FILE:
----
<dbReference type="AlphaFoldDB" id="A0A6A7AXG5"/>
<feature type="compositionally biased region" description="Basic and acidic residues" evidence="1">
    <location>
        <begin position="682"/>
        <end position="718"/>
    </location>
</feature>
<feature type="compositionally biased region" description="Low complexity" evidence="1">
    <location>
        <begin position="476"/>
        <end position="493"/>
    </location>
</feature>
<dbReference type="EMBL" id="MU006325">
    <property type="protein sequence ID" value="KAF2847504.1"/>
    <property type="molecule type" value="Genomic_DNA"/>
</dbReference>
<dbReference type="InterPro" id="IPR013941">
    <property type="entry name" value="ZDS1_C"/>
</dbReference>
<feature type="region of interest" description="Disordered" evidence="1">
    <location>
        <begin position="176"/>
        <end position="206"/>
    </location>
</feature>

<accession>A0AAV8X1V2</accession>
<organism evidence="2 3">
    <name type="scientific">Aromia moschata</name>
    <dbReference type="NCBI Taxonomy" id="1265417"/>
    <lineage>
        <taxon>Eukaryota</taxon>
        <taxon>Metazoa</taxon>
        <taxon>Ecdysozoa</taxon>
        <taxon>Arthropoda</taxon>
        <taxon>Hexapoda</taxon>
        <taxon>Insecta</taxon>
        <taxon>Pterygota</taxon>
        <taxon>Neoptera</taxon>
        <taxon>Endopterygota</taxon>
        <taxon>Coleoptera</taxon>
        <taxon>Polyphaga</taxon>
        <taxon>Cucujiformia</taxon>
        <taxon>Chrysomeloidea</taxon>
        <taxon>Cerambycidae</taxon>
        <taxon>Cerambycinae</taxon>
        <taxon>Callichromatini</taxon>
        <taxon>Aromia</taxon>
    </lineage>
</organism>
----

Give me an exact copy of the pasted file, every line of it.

<dbReference type="AlphaFoldDB" id="A0A6A7AXG5"/>
<feature type="compositionally biased region" description="Basic and acidic residues" evidence="1">
    <location>
        <begin position="682"/>
        <end position="718"/>
    </location>
</feature>
<feature type="compositionally biased region" description="Low complexity" evidence="1">
    <location>
        <begin position="476"/>
        <end position="493"/>
    </location>
</feature>
<dbReference type="EMBL" id="MU006325">
    <property type="protein sequence ID" value="KAF2847504.1"/>
    <property type="molecule type" value="Genomic_DNA"/>
</dbReference>
<dbReference type="InterPro" id="IPR013941">
    <property type="entry name" value="ZDS1_C"/>
</dbReference>
<feature type="region of interest" description="Disordered" evidence="1">
    <location>
        <begin position="176"/>
        <end position="206"/>
    </location>
</feature>

<accession>A0AAV8X1V2</accession>
<organism evidence="2 3">
    <name type="scientific">Aromia moschata</name>
    <dbReference type="NCBI Taxonomy" id="1265417"/>
    <lineage>
        <taxon>Eukaryota</taxon>
        <taxon>Metazoa</taxon>
        <taxon>Ecdysozoa</taxon>
        <taxon>Arthropoda</taxon>
        <taxon>Hexapoda</taxon>
        <taxon>Insecta</taxon>
        <taxon>Pterygota</taxon>
        <taxon>Neoptera</taxon>
        <taxon>Endopterygota</taxon>
        <taxon>Coleoptera</taxon>
        <taxon>Polyphaga</taxon>
        <taxon>Cucujiformia</taxon>
        <taxon>Chrysomeloidea</taxon>
        <taxon>Cerambycidae</taxon>
        <taxon>Cerambycinae</taxon>
        <taxon>Callichromatini</taxon>
        <taxon>Aromia</taxon>
    </lineage>
</organism>